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Symposium 241

Abstract details

Studying stellar populations at high spectral resolution
Gustavo Bruzual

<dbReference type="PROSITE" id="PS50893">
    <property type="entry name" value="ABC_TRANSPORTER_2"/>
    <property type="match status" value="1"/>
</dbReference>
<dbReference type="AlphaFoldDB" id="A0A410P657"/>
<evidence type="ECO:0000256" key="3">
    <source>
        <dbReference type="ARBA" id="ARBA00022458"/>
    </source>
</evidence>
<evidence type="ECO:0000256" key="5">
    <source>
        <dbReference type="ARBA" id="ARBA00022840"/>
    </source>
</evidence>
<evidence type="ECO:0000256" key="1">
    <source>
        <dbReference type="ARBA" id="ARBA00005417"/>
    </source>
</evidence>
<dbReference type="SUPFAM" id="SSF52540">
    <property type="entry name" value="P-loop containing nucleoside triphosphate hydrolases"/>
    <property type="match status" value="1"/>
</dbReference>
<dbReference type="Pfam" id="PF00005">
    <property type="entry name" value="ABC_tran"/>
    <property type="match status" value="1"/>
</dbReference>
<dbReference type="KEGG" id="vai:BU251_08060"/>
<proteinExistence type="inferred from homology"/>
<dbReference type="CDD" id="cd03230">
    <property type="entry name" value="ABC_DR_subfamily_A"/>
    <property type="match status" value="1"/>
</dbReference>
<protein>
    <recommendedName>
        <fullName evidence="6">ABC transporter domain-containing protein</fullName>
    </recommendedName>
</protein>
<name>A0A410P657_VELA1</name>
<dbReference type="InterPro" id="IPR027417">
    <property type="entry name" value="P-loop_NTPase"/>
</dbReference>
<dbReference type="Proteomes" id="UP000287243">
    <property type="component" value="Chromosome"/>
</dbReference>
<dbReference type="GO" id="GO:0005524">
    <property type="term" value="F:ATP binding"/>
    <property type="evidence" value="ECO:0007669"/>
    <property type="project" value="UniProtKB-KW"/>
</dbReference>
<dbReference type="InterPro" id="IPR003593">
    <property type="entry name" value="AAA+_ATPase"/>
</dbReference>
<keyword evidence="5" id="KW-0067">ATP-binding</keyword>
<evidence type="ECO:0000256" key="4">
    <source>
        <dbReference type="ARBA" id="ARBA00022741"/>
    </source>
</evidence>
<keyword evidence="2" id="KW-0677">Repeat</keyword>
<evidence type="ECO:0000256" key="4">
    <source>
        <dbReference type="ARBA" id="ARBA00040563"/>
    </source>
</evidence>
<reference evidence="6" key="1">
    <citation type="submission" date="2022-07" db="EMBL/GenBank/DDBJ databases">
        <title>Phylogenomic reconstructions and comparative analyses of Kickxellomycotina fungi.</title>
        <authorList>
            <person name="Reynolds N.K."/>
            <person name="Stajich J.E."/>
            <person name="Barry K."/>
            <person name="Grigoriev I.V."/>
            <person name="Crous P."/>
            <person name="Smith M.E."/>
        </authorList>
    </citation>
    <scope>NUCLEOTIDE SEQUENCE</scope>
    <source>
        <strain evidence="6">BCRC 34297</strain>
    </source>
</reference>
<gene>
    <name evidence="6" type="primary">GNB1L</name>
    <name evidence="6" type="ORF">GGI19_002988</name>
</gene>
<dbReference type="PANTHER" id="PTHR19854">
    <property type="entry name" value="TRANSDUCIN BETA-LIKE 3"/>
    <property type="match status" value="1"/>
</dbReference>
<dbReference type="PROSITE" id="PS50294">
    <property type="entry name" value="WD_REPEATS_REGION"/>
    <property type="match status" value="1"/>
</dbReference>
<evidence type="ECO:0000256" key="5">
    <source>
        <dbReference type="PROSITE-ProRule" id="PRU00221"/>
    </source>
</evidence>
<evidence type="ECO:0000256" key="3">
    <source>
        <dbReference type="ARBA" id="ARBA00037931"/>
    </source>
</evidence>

The use of high signal-to-noise ratio stellar spectral libraries of intermediate and high spectral resolution in population synthesis models is now possible. Several libraries of empirical spectra of stars covering wide ranges of values of the atmospheric parameters Teff, log g, [Fe/H], as well as spectral type, have become available in the last few years. The Hubble's New Generation Spectral Library (HNGSL, Heap & Lanz 2003) contains spectra for over 200 stars covering the wavelength range from 1700 A to 10,200 A, providing excellent coverage of the near-UV and the range from 9000 A to 10,200 A, which is generally noisy or absent in other data sets. The Medium resolution INT Library of Empirical Spectra (MILES, Sánchez-Blázquez et al. 2006) contains carefully calibrated and homogeneous quality spectra for 1003 stars in the wavelength range 3500 A to 7500 A with 2 A spectral resolution and dispersion 0.9 A/pixel. The stars included in this library were chosen aiming at sampling stellar atmospheric parameters as completely as possible. The UVES Paranal Observatory Project (UVES POP Library, Bagnulo et al. 2004) has produced a library of very-high resolution and high signal-to-noise ratio spectra for over 400 stars distributed throughout the HRD. For most of the spectra, the typical final SNR obtained in the V band is between 300 and 500. The UVES POP library is the richest available database of observed optical spectral lines. The Indo-US library (Valdes et al. 2004) contains complete spectra over the entire 3460 A to 9464 A wavelength region for 885 stars obtained with the 0.9m Coudé Feed telescope at KPNO. The spectral resolution is ~ 1 A and the dispersion 0.44 A/pixel. The library includes data for an additional 388 stars, but only with partial spectral coverage. I show the results of using the HNGSL and the IndoUS libraries to build population synthesis models. These libraries are complementary in spectral resolution and wavelength coverage, and will prove extremely useful to describe spectral features expected in galaxy spectra from the NUV to the NIR. Applications of these models to study galaxy populations will be discussed.

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